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CPMs and Midwifery Educators:
Contributing to a New Era in Maternity Care
We are at an unprecedented moment in time
Certified Professional Midwives are gaining significant momentum as primary maternity care providers in the U.S. and educators are positioning themselves to create the expanded CPM workforce for the future. As we look out on the landscape, both in the states and on the national level, it is clear that something “big” is happening in professional midwifery that reflects national trends in policy, health care, and education:
- In March, 2011, the first bill to increase women’s access to CPM care was introduced in the U.S. House of Representatives (H.R. 1054).
- CPMs were among 40 national leaders recently invited by the Administrator of the Centers for Medicare and Medicaid Services (CMS), Dr. Donald Berwick, to a symposium to help inform the direction of CMS for improving perinatal outcomes in the U.S.
- The Chief Medical Officer for Medicaid in Washington State has stated that the quickest way to improve birth outcomes and reduce costs is to increase access to midwives and out-of-hospital birth.
- A new interest in out-of-hospital birth is coming from African-American women who understand that the system is not working for them and who are looking for another model.
- Interest from emerging midwifery education programs indicates that the number of accredited midwifery schools could increase by as much as 60% in the next two years.
- After a gradual decline from 1990 to 2004, the home birth rate in the U.S. rose 20% between 2004 and 2008, suggesting an approaching sea change that is going to require more midwives.
- CPMs own over half of the birth centers in the U.S.
- In the first six months of 2011, legislation securing the position of licensed midwifery and increasing access to CPM services has passed in Idaho, Vermont, Colorado and Oregon.
We are on the verge of a tipping point in the U.S. CPMs are not just knocking on doors, but are being invited in. What does this mean for us as midwives and educators? What do we need to be thinking and doing to fulfill this promise and potential? We want and need to spread the “buzz” about this explosion of opportunity, inviting the CPM community, educators and their allies to reflect and plan together for our future.
From these opportunities our challenges arise:
- How are we going to meet the growing demand for more midwives?
- How are we going to create the needed workforce while preserving the integrity of the model we have already brought forward?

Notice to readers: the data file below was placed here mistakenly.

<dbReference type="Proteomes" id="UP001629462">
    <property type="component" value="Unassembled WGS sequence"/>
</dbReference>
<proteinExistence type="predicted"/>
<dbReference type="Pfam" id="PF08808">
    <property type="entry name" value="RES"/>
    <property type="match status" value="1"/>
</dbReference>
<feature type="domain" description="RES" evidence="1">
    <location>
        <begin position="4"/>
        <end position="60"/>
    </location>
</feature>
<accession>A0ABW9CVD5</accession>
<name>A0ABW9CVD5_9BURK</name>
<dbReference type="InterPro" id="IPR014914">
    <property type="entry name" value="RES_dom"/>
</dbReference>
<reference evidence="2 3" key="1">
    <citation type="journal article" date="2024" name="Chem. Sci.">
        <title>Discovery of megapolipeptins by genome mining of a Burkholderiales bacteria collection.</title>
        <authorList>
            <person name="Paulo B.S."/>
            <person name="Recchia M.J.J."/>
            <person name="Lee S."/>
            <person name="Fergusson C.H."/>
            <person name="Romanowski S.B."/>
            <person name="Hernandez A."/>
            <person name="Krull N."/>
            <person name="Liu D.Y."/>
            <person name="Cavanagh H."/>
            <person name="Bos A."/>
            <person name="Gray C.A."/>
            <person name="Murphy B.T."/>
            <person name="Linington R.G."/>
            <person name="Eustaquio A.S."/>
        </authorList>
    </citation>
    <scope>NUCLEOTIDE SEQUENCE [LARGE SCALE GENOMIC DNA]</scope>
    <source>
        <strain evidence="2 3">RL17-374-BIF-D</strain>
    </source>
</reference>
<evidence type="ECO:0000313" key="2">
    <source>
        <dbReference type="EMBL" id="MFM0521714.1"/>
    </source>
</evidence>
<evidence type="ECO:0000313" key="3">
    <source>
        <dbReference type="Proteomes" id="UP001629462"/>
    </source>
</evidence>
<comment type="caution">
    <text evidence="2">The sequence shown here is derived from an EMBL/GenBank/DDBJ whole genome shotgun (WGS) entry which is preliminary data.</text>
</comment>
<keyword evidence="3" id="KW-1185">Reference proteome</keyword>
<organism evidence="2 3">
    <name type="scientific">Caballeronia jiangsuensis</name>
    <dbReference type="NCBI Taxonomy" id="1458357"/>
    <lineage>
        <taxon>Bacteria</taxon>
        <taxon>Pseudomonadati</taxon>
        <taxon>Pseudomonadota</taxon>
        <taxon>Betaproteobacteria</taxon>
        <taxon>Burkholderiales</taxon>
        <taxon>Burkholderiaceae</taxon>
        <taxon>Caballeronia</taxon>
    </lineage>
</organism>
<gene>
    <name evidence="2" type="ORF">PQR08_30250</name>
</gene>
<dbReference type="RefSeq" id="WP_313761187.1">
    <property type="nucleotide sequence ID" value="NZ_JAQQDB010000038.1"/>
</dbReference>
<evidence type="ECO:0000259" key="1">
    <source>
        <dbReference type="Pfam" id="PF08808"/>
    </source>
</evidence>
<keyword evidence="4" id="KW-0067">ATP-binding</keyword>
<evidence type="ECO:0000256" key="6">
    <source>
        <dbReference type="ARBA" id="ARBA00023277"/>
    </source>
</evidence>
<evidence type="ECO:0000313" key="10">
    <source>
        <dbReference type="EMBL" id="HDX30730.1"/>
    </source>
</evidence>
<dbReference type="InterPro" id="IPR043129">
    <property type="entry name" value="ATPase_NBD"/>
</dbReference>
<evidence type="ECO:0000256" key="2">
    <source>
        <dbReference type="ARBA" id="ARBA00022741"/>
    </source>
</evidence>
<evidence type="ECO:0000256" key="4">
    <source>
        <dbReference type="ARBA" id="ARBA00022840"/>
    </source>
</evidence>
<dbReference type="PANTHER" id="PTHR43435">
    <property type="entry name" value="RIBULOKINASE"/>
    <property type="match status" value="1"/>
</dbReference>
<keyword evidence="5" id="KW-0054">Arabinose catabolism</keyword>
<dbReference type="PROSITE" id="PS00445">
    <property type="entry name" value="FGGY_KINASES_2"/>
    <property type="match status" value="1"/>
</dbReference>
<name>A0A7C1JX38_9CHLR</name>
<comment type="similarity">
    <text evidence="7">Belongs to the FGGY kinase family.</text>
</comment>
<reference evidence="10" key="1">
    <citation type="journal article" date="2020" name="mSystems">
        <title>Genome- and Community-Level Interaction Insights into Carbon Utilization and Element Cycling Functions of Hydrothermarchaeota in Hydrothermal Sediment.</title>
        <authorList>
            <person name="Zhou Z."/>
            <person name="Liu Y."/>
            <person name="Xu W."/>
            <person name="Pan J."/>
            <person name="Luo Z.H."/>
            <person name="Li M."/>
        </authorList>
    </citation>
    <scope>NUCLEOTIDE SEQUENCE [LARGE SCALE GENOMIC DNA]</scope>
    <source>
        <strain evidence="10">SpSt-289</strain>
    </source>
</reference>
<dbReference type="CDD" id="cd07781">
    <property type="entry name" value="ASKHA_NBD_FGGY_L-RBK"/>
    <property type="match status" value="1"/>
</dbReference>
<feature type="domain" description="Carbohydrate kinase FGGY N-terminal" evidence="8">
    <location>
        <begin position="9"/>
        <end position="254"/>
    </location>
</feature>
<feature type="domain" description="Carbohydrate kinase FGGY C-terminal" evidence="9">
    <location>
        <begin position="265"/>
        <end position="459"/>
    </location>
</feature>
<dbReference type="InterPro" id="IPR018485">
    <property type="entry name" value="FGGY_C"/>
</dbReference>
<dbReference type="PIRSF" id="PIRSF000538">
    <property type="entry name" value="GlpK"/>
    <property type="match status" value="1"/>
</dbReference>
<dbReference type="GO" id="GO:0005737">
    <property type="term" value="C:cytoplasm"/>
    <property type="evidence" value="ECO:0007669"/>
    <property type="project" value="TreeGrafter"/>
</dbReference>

- What changes will need to be made to current reimbursement systems in order to accommodate our midwifery model? As we achieve reimbursement, what impact could this have on that model?
- How do we overcome the obstacles to creating a path to licensure for CPMs in half of the states?
- How can we create diversity in the CPM workforce that reflects the diversity of our country?
- How can CPMs make a significant contribution to addressing disparities in birth outcomes?
- Where and how can we align and collaborate to maximize our potential to help reform maternity care in the U.S.?
These challenges require new approaches:
Together at the CPM Symposium, we heard from leaders in education, public policy, and legislation about national and global trends that form the context for CPM practice and education, and we heard from our peers in states across the country whose successes and challenges reflect our experiences and influence our thinking about the future of the profession. Together, we experienced the palpable excitement of the momentum that is growing for Certified Professional Midwifery, while also experiencing the frustrations and discomfort that come from breaking open typical discussions in the search for new solutions. Together we took the brave step of working with facilitators and new social technologies being used in forums all over the world to find new ways forward, to grapple with our challenges and difficult issues, and to seek out and learn a new style of effectiveness. With this facilitation and new methodologies, one hundred and fifty people were able to work together to identify themes and issues that most need our shared attention, create work groups to addresses these topics, and develop action plans for moving these issues forward.